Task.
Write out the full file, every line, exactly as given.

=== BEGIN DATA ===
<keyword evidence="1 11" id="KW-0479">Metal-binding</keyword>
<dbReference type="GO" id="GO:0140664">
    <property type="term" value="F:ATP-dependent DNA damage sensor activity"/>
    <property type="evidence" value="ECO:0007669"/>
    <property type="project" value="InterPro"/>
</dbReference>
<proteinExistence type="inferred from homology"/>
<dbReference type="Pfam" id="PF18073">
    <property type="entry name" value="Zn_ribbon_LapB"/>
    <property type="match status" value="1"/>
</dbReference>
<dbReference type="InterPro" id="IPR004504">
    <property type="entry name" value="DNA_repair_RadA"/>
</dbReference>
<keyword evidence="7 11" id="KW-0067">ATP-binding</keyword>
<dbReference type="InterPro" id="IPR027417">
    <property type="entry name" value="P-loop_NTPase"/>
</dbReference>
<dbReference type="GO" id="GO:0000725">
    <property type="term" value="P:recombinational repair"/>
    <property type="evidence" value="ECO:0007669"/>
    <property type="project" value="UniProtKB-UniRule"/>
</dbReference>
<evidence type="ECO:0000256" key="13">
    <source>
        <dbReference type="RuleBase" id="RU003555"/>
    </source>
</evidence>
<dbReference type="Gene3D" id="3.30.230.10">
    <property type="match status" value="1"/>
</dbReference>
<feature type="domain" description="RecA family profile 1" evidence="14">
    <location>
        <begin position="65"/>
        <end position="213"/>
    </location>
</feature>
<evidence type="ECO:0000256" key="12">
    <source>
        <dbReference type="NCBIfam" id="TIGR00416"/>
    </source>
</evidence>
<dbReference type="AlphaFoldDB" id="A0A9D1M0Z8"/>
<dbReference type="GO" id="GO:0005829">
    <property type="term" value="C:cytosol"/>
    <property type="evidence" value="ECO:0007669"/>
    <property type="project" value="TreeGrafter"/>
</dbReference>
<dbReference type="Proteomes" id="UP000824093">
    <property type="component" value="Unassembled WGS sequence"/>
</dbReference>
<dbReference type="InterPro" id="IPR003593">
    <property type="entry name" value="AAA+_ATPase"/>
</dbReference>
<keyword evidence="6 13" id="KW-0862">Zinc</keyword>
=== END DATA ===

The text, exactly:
<keyword evidence="1 11" id="KW-0479">Metal-binding</keyword>
<dbReference type="GO" id="GO:0140664">
    <property type="term" value="F:ATP-dependent DNA damage sensor activity"/>
    <property type="evidence" value="ECO:0007669"/>
    <property type="project" value="InterPro"/>
</dbReference>
<proteinExistence type="inferred from homology"/>
<dbReference type="Pfam" id="PF18073">
    <property type="entry name" value="Zn_ribbon_LapB"/>
    <property type="match status" value="1"/>
</dbReference>
<dbReference type="InterPro" id="IPR004504">
    <property type="entry name" value="DNA_repair_RadA"/>
</dbReference>
<keyword evidence="7 11" id="KW-0067">ATP-binding</keyword>
<dbReference type="InterPro" id="IPR027417">
    <property type="entry name" value="P-loop_NTPase"/>
</dbReference>
<dbReference type="GO" id="GO:0000725">
    <property type="term" value="P:recombinational repair"/>
    <property type="evidence" value="ECO:0007669"/>
    <property type="project" value="UniProtKB-UniRule"/>
</dbReference>
<evidence type="ECO:0000256" key="13">
    <source>
        <dbReference type="RuleBase" id="RU003555"/>
    </source>
</evidence>
<dbReference type="Gene3D" id="3.30.230.10">
    <property type="match status" value="1"/>
</dbReference>
<feature type="domain" description="RecA family profile 1" evidence="14">
    <location>
        <begin position="65"/>
        <end position="213"/>
    </location>
</feature>
<evidence type="ECO:0000256" key="12">
    <source>
        <dbReference type="NCBIfam" id="TIGR00416"/>
    </source>
</evidence>
<dbReference type="AlphaFoldDB" id="A0A9D1M0Z8"/>
<dbReference type="GO" id="GO:0005829">
    <property type="term" value="C:cytosol"/>
    <property type="evidence" value="ECO:0007669"/>
    <property type="project" value="TreeGrafter"/>
</dbReference>
<dbReference type="Proteomes" id="UP000824093">
    <property type="component" value="Unassembled WGS sequence"/>
</dbReference>
<dbReference type="InterPro" id="IPR003593">
    <property type="entry name" value="AAA+_ATPase"/>
</dbReference>
<keyword evidence="6 13" id="KW-0862">Zinc</keyword>